The Mountain Laurel
The Journal of Mountain Life

Visit us on FaceBookGenerations of Memories
from the
Heart of the Blue Ridge

Tales Of The Civil War

By Kay C. Bradford © 1984

Issue: October, 1984

Some families are lucky enough to have had ancestors who kept detailed records. But I feel the majority had ancestors, such as mine, who seldom put anything to paper, but passed the stories by word of mouth from one generation to the next. Be that as it may, these old tales are precious, no matter how they are preserved. The following concerns my paternal great-grandfathers and their involvement in the Civil War. Great-grandfather, R. Wesley Braswell enlisted in Wake County, North Carolina, at the age of 32 for the Civil War on the 15th of October, 1862. It is recorded that he was present or accounted for until he deserted December 10, 1862. He was apprehended and "brought to camp" on January 28, 1863. He was present or accounted for until wounded in the breast at Gettysburg, Pennsylvania in July of 1863. He was hospitalized at Danville, Virginia, until he deserted from the hospital on or about August 21, 1863. Those facts are a matter of record. However, there are no accounts to tell his reasons. Perhaps, being a farmer, he worried about his family and how they were faring without him. Following is a related incident:

After his final desertion, he returned to his home county (Caldwell) in North Carolina. The Confederate Army did its best to round up all deserters, therefore it wasn't safe for Wesley to just "go home." He hid in a cave on what is commonly called, "The old Tom Moore place," on old highway 90. This was very near his home and family and the cave was well out of sight and up a hollow. One day his nine year old daughter, Elizabeth, was washing his blood-stained clothing when a Confederate man came riding into the yard. How terrified she must have been, she knew all too well that this man had been tracking her father. A second child was standing by the wash-place with Elizabeth. It is told that the Confederate soldier pointed his firearm at the small child and told Elizabeth that he would not hesitate to kill the little girl, if she (Elizabeth) refused to tell him where her father was hiding. From the house a man was watching the scene. He quickly went to the aide of the girls and informed the soldier that if he harmed the child, he would also die. The Confederate rode away without gaining knowledge of Wesley's nearby hiding place. While hiding in the cave, recuperating from his wound, he continued to care for his family as well as he was able. His daughter, Susan Braswell, (my grandmother) told of going to the cave for her father to measure and make her shoes. These were fashioned on wooden lasts. These lasts are still in existence and are owned by Wesley's great-granddaughter June Clark Branch.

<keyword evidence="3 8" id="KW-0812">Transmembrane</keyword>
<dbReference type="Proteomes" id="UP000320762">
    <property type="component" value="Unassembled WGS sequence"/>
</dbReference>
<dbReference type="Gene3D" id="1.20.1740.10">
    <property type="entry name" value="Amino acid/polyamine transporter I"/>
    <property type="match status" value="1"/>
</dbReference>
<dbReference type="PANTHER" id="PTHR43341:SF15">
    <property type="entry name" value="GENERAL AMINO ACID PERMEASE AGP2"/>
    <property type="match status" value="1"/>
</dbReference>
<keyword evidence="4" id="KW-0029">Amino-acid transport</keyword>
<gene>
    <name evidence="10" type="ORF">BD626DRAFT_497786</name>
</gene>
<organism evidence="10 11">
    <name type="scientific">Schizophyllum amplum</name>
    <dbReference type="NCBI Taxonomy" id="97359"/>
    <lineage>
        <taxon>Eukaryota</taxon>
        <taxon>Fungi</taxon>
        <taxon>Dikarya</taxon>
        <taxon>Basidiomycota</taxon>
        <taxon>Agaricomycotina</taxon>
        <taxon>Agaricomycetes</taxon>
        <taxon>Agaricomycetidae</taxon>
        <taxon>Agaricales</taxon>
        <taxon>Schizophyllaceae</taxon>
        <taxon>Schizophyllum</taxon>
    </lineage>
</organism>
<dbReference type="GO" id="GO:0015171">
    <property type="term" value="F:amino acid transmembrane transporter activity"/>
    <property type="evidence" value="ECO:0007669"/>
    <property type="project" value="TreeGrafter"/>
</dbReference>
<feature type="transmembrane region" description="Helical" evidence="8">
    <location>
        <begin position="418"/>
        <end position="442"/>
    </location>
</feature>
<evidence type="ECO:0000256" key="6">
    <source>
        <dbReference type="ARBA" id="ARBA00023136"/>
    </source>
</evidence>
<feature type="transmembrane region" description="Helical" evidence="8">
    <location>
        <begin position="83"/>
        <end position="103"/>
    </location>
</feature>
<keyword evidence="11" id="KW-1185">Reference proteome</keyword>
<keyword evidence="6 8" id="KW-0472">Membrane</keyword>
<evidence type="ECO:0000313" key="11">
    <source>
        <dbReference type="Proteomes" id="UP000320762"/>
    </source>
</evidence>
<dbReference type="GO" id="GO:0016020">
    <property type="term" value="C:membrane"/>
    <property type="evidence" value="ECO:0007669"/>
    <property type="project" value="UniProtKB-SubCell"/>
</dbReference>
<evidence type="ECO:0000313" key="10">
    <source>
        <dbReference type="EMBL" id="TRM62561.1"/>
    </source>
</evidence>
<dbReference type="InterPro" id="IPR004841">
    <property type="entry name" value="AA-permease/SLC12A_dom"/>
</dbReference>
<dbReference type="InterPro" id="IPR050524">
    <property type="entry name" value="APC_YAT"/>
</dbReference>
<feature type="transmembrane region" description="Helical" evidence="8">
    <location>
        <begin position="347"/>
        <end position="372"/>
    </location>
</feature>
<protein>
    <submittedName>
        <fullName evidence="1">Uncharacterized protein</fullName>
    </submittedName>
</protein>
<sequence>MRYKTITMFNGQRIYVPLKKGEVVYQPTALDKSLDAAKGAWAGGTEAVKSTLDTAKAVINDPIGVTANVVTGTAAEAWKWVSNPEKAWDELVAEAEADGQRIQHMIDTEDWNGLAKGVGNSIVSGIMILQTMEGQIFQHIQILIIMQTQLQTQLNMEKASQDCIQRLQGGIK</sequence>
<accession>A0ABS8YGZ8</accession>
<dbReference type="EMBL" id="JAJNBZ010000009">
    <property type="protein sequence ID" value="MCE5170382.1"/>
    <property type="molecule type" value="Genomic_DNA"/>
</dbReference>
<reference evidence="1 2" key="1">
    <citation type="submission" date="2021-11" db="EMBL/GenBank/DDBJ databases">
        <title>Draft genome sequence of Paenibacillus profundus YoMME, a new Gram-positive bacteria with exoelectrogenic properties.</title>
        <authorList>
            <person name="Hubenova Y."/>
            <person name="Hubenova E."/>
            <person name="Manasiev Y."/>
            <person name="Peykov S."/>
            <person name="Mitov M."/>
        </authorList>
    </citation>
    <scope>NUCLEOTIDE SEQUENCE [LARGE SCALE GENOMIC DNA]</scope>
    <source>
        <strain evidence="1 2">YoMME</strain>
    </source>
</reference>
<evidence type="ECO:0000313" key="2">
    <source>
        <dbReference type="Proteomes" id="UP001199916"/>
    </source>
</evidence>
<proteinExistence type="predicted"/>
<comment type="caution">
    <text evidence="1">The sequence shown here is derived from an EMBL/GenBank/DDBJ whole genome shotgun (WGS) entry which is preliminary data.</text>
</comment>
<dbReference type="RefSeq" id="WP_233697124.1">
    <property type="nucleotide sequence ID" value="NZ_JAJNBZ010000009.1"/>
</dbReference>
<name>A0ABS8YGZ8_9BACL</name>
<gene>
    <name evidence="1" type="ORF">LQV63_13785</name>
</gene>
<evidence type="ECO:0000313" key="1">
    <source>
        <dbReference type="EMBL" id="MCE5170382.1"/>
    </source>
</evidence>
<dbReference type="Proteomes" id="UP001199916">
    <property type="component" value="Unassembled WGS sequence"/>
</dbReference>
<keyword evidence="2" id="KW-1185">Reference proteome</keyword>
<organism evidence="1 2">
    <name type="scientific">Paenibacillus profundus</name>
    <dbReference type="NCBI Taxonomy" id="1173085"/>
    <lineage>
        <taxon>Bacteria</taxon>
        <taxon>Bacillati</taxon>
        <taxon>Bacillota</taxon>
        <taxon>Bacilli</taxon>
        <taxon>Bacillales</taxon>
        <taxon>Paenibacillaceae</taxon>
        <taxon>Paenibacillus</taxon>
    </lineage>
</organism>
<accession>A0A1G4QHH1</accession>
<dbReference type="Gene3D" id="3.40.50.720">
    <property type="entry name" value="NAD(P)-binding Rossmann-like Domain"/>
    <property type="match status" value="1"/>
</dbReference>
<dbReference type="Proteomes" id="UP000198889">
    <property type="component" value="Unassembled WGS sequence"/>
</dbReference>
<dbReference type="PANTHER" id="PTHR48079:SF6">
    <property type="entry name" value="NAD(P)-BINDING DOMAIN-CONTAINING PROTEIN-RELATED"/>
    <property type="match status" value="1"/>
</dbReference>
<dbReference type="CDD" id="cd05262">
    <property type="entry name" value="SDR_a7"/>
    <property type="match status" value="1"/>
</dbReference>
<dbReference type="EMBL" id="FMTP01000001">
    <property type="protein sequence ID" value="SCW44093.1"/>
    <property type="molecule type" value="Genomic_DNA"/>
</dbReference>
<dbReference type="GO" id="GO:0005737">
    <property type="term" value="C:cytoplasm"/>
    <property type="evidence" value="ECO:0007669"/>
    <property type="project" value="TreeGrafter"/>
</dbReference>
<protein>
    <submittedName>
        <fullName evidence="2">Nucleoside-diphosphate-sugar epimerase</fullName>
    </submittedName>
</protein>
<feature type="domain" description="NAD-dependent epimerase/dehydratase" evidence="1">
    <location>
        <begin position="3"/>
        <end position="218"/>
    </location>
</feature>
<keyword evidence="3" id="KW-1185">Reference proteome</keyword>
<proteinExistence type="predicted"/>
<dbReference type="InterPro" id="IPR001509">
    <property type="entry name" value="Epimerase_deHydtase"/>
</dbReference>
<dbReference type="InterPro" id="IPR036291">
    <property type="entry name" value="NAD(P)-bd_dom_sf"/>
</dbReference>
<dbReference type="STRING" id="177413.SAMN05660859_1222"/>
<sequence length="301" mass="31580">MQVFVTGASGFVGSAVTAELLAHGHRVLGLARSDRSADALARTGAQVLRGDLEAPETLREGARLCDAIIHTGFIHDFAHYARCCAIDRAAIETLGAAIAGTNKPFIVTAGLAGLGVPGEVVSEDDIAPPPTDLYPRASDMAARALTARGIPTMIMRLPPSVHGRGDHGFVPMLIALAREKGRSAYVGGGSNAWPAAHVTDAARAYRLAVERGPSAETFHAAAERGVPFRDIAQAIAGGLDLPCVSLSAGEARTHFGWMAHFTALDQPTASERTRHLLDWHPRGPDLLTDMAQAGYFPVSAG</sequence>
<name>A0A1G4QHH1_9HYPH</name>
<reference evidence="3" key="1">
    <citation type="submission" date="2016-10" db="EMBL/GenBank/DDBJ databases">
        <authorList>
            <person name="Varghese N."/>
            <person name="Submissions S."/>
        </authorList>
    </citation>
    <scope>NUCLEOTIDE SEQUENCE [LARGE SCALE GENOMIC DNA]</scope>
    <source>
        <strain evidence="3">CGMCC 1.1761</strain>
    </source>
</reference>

My other great-grandfather, Dolphus Clark, also enlisted for the war as a Confederate soldier. I have no official record on him, but the following has been related by his grandson, Eber Clark, now in his 91st year. Uncle Eber remembers the story well and no doubt remembers its telling from people who heard it first hand.

Apparently Dolphus remained with his company until one day during a heated battle, he saw one of his brothers fall, mortally wounded. He reached out to catch his brother, but wasn't allowed to do so, and was pushed forward with the line to continue the battle. It is easily understood how this caused resentment to build against the Confederacy. Dolphus is said to have tied a white rag to the barrel of his musket and ran "like hell" to the other side (the Yankees). He was arrested and taken to Virginia where he was made to take the Oath of Allegiance. By taking the oath, he was promising not to fight against the United States, which meant that he would not fight for the South against the North. Uncle Eber relates this follow-up:

After the war was over, Dolphus came South to his home in Avery County, North Carolina. Here he was arrested and put in ball and chains. It was winter, but he was forced to walk from Newland in Avery County to Morganton in Burke County, where he was scheduled to be hanged for desertion. How he must have suffered on that long, long, walk with the iron bands freezing to the skin of his legs. Lawmen in Newland got wind of the intended hanging and sent word ahead to Morganton that, "if one hair on his head is harmed, it will cost those in charge of him twenty of their best men." When Dolphus and his captors reached Morganton, they received this report and they set him free. Uncle Eber says that when Dolphus died (1895-97), he still carried scars on his legs from the freezing chains.

It isn't really clear WHO arrested him or just WHO ordered that he not be hanged. I think it fair to assume that those who wished him dead were remnants of the Confederate cause, and most probably those who saved him were connected to the law-of-the-land, or in other words, the Government.

Wonderful stories, sad stories of another time. Our ancestor's bloodline continues to live through us, and so must the stories of their lives.